he requirement of a college degree as an employment standard was the goal of the Tulsa Police Department long before it was actually instituted in 1996. In the mid-1970s this initiative began with a tar-get date of having the bachelor's degree requirement by 1982. Unfortunately, the collective bargaining process halted this progression to the full degree requirement, and the Tulsa Police Department settled on a requirement of 108 credit hours with a C average from an accredited university or college. That requirement lasted from 1981 until the full degree requirement was instituted in 1996. Notwithstanding this lower level, most officers actually hired during this period did in fact already have their bachelor's degrees.
he Tulsa educational standard also had additional setbacks. In 1977 the department was recruiting too few black applicants. To correct this, Tulsa started a program to attract young black men and women. The program was simple. If a young black man or woman met all the criteria for employment as a Tulsa officer except for education, the Tulsa Police Department would lend him or her the money for books and tuition with funds donated by the public and employ him or her for up to 40 hours a week on a schedule that met his or her academic needs. After meeting the incrementally increasing educational requirement, he or she would be employed as an apprentice police officer and would enter the police academy. Upon graduation from the academy, he or she would become a Tulsa police officer. The program was successful; claims of reverse discrimination caused it to be terminated.
As a way to further the educational goal, an educational financial incentive was offered. Originally, officers who had attained associate's degrees were eligible for an additional $50 per month, and those who had attained bachelor's degrees were eligible for $100 per month. This incentive certainly encouraged those who did not have their degrees to work toward that end. This incentive has now been extended to include advanced degrees where an officer with a master's degree or above receives an additional $150 per month.
The current education levels of the Tulsa Police Department show that 82.3 percent of all sworn personnel have attained their bachelor's, or higher, degree. While 10.5 percent of the officers have attained only associate's degrees, it should be noted that many of these officers were hired before the first college-education requirements were instituted in 1975.
Recruiting efforts have been under way for quite some time to bolster the numbers of minorities and women in the department and a small degree of success has been achieved. In 1990, Tulsa's sworn force was 9 percent African American, 4.1 percent Native American, 0.4 percent Hispanic American, and 0.3 percent Asian American. Women constituted 10.9 percent of the sworn workforce.
The current demographic makeup of the 804 sworn officers of the Tulsa Police Department is 77.1 percent white, 11.2 per-cent African American, 9.3 percent Native American, 1.3 percent Hispanic American, and 1.0 percent Asian American. Women constitute 14.3 percent of the sworn ranks of the department.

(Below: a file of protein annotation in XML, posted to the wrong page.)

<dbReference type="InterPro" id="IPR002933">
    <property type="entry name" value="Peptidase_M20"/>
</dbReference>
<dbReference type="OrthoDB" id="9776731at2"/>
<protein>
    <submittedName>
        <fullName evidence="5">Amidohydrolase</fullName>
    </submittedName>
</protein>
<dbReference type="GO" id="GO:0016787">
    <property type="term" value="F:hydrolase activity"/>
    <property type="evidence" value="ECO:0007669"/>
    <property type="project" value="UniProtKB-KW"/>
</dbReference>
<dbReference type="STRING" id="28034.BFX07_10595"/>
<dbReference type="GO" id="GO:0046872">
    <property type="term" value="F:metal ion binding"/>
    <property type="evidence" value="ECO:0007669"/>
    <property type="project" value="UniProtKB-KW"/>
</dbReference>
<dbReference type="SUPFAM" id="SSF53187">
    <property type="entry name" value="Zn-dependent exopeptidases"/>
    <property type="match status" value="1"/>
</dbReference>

The next recruit class, slated to start in August, demonstrates Tulsa's commitment to increasing the diversity of the police department. The composition of the next 20-member recruit class is 45 percent minority, including three African American men, two Hispanic American men, two white women, one Asian American woman, and one Native American man.
Tulsa's current recruiting activities have expanded beyond the typical career fair and college visit. Tulsa undertakes proactive class visits that specifically target certain classes, such as criminal justice and Spanish. The department's presence on the World Wide Web has been an effective recruitment strategy at this time.
There is no diminishing the value of word-of-mouth endorsements, both from department members as well as the community. Tulsa offers an added cash incentive of $200 to current employees, sworn as well as nonsworn, who recruit personnel to the department. This bonus is paid to the employee once the recruit successfully completes field training.
A couple of interesting notes regarding Tulsa's recruiting efforts: most applicants are visiting the Internet to learn more about the department, and the higher education requirement has not made recruiting personnel more difficult for Tulsa than it is for departments without this requirement.
The assumptions regarding the benefits of a college-educated officer have long been debated. Some of the more commonly offered (though not exhaustive) benefits include better critical-thinking and problem-solving skills, more maturity, more effective communication skills (written as well as verbal), and a less authoritarian demeanor (resulting in fewer citizen complaints). Unfortunately, these benefits are difficult to quantify, and comparative, historical, base line data for the period before Tulsa's degree requirement is unavailable.
Many of the normal standard measures of performance (such as cases closed, arrests made, and citizen complaints) seem to fluctuate too greatly from year to year to be of value. But one area where the educational requirement does show an impact is in the higher level of community involvement that college-educated officers maintain. Whether coaching, mentoring, teaching, or volunteering, Tulsa officers are engaged with the community. Serving on boards or committees, taking or teaching leadership development courses, having a lifelong-learning mentality to strive continually to better oneself-all of these, we believe, are directly related to our higher educational standard. Continuing education is not only encouraged, it is expected and respected. ■